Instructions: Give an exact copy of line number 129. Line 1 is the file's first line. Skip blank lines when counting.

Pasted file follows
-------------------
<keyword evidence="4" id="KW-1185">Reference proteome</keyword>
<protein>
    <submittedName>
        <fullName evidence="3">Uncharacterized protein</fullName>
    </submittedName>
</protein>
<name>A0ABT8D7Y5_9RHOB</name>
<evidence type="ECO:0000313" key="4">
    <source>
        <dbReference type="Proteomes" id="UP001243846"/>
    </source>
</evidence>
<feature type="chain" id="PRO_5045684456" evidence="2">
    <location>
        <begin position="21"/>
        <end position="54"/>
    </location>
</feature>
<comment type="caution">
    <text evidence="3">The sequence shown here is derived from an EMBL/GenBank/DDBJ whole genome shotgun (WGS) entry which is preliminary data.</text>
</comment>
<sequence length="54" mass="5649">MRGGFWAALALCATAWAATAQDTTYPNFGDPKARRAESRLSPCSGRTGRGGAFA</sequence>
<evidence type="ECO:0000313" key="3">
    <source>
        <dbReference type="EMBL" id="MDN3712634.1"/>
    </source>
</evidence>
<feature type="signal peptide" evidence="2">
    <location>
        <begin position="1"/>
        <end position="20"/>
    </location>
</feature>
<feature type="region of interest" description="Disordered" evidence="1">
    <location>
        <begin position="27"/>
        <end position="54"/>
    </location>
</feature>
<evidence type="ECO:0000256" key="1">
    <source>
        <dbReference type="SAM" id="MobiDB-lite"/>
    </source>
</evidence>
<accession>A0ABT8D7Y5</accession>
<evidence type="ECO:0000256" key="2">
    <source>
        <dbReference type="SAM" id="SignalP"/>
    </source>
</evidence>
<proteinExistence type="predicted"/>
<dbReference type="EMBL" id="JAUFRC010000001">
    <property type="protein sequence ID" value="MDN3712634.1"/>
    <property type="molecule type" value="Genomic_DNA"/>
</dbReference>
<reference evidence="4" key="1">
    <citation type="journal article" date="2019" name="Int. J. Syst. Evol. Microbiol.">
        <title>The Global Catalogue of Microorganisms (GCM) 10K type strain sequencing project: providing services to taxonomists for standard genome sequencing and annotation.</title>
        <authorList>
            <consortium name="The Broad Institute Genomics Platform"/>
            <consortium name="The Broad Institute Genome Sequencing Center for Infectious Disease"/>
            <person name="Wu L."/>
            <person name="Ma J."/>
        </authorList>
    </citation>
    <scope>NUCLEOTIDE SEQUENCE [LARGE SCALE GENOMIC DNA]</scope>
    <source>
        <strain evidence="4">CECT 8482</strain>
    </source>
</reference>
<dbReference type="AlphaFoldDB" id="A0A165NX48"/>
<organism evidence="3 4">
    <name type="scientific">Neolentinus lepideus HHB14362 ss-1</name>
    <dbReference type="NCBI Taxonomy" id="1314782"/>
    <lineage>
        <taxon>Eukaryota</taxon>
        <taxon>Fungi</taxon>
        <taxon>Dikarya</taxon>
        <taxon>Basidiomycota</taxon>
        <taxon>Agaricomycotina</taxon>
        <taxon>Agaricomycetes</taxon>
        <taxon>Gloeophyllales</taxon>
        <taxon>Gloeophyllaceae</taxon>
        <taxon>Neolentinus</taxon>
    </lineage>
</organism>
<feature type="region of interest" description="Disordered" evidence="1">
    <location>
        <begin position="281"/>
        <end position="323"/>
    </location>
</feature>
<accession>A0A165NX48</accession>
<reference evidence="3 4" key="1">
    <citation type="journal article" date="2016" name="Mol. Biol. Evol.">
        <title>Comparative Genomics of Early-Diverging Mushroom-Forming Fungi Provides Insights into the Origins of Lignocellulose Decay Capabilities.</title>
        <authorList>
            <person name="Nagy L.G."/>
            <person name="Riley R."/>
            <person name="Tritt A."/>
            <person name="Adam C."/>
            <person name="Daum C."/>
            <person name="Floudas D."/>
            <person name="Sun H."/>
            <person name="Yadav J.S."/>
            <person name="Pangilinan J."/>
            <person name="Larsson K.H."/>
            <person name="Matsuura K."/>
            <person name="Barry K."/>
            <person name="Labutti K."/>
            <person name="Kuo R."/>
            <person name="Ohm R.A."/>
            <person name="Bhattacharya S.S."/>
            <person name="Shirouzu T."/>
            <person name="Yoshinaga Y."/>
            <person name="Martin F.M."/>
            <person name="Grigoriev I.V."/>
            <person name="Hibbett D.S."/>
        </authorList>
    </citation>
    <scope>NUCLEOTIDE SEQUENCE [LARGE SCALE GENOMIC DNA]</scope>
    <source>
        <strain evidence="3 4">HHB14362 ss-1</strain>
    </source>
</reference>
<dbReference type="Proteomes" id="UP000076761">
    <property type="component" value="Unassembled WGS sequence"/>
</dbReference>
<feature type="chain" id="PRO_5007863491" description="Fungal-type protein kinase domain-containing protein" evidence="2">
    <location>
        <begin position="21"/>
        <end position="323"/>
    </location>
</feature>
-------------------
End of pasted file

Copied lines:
<feature type="chain" id="PRO_5007863491" description="Fungal-type protein kinase domain-containing protein" evidence="2">